RFC: Can DefaultSignature compile-time conditional APIs be regarded "benign"?

Roman Cheplyaka roma at ro-che.info
Mon Nov 12 10:44:22 CET 2012

* José Pedro Magalhães <jpm at cs.uu.nl> [2012-11-12 09:27:17+0000]
> Hi,
> I would prefer it if packages would use DefaultSignatures conditionally,
> instead of creating new packages just to define a generic variant of a
> function. In general, though, I think it's good practice to define the
> defaults as separate functions (like `genericSize`) and export them, so
> that those not using DefaultSignatures can still write an instance easily.

Do you propose exposing genericSize conditionally?

I'm strongly against this. I think that packages' interfaces may not
depend on the compiler or compilation options. Only the implementation
of the intreface may.

> As for the concerns about people using DefaultSignatures and not realizing
> their code is not portable, I guess we could reject programs that use a
> default signature (when writing an empty instance) unless they enable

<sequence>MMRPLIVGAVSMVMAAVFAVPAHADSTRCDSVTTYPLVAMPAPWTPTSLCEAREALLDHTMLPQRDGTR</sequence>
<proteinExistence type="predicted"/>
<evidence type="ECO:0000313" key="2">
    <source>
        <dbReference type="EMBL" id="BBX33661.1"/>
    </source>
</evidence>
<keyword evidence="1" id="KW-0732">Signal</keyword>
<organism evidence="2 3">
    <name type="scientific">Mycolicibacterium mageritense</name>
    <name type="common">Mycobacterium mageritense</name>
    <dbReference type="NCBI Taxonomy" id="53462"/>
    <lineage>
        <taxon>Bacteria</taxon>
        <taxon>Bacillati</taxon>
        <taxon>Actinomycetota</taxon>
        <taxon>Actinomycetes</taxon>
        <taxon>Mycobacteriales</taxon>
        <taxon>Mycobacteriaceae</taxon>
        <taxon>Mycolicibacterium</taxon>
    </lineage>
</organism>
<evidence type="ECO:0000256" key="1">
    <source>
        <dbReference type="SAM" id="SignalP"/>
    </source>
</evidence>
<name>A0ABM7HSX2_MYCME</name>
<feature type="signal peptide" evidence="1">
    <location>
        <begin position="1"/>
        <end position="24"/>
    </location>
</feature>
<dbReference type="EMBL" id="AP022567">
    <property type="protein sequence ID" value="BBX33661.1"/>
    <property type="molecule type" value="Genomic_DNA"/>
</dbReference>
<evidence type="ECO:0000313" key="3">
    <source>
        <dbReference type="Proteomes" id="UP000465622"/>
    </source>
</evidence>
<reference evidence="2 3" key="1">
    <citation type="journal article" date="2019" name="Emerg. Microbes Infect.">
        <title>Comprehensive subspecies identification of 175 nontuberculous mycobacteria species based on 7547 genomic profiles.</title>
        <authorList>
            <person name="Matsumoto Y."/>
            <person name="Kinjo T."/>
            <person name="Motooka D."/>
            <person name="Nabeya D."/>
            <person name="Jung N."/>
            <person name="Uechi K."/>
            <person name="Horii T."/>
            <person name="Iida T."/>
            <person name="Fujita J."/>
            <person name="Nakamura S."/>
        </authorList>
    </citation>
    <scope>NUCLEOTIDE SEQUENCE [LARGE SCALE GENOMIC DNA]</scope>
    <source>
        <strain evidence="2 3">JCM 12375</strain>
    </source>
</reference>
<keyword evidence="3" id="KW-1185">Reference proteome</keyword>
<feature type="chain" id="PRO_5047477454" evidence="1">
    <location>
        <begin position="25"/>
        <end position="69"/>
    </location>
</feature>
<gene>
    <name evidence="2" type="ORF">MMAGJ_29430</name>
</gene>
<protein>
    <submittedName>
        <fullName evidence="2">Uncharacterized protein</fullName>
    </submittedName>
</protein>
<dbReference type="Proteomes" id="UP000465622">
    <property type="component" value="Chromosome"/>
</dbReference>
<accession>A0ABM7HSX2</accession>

> -XDefaultSignatures. Then people would know they are relying on an
> extension.

Can't we simply ignore default signatures (and corresponding default
definitions) when DefaultSignatures is off?


  instance Show Foo

is accepted in any case, but has different semantics depending on
whether DefaultSignatures is on. This way it's more Haskell2010

I realise that changing semantics is not very good, but people usually
test this kind of code anyway, so I don't think it will be a big
problem in practice.

In that case it'd make sense to add a separate flag
(-XUseGenericDefinition?) whose impact on the program semantics is more
obvious from its name.


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